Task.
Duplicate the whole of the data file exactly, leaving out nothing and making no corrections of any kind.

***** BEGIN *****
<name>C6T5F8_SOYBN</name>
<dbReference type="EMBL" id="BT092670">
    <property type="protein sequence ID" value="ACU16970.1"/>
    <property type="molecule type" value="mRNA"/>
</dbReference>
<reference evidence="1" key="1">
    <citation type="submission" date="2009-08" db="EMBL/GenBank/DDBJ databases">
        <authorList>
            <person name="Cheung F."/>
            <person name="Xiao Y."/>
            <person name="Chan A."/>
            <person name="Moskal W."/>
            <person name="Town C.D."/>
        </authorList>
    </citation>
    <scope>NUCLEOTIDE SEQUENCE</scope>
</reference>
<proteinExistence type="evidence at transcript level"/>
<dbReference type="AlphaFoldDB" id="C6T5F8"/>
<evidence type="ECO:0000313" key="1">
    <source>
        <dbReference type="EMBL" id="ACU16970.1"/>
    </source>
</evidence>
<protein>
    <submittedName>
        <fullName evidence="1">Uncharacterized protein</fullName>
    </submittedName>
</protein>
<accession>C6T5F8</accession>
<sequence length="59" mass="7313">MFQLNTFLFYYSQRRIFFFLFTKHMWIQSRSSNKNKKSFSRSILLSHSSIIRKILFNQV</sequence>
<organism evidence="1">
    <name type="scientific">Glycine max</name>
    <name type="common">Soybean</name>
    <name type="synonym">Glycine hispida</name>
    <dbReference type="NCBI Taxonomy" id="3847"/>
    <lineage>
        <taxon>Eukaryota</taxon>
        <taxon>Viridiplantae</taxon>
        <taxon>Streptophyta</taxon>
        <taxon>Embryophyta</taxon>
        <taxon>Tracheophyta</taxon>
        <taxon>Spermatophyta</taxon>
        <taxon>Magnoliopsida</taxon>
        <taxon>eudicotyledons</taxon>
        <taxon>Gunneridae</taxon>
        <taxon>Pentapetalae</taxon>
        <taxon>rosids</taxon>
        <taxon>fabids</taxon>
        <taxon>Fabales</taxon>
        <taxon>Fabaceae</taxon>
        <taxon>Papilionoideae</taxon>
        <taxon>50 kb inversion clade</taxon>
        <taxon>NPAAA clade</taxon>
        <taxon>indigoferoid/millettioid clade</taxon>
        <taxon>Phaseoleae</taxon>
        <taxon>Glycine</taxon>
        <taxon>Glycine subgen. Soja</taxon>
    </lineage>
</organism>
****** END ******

<name>C6T5F8_SOYBN</name>
<dbReference type="EMBL" id="BT092670">
    <property type="protein sequence ID" value="ACU16970.1"/>
    <property type="molecule type" value="mRNA"/>
</dbReference>
<reference evidence="1" key="1">
    <citation type="submission" date="2009-08" db="EMBL/GenBank/DDBJ databases">
        <authorList>
            <person name="Cheung F."/>
            <person name="Xiao Y."/>
            <person name="Chan A."/>
            <person name="Moskal W."/>
            <person name="Town C.D."/>
        </authorList>
    </citation>
    <scope>NUCLEOTIDE SEQUENCE</scope>
</reference>
<proteinExistence type="evidence at transcript level"/>
<dbReference type="AlphaFoldDB" id="C6T5F8"/>
<evidence type="ECO:0000313" key="1">
    <source>
        <dbReference type="EMBL" id="ACU16970.1"/>
    </source>
</evidence>
<protein>
    <submittedName>
        <fullName evidence="1">Uncharacterized protein</fullName>
    </submittedName>
</protein>
<accession>C6T5F8</accession>
<sequence length="59" mass="7313">MFQLNTFLFYYSQRRIFFFLFTKHMWIQSRSSNKNKKSFSRSILLSHSSIIRKILFNQV</sequence>
<organism evidence="1">
    <name type="scientific">Glycine max</name>
    <name type="common">Soybean</name>
    <name type="synonym">Glycine hispida</name>
    <dbReference type="NCBI Taxonomy" id="3847"/>
    <lineage>
        <taxon>Eukaryota</taxon>
        <taxon>Viridiplantae</taxon>
        <taxon>Streptophyta</taxon>
        <taxon>Embryophyta</taxon>
        <taxon>Tracheophyta</taxon>
        <taxon>Spermatophyta</taxon>
        <taxon>Magnoliopsida</taxon>
        <taxon>eudicotyledons</taxon>
        <taxon>Gunneridae</taxon>
        <taxon>Pentapetalae</taxon>
        <taxon>rosids</taxon>
        <taxon>fabids</taxon>
        <taxon>Fabales</taxon>
        <taxon>Fabaceae</taxon>
        <taxon>Papilionoideae</taxon>
        <taxon>50 kb inversion clade</taxon>
        <taxon>NPAAA clade</taxon>
        <taxon>indigoferoid/millettioid clade</taxon>
        <taxon>Phaseoleae</taxon>
        <taxon>Glycine</taxon>
        <taxon>Glycine subgen. Soja</taxon>
    </lineage>
</organism>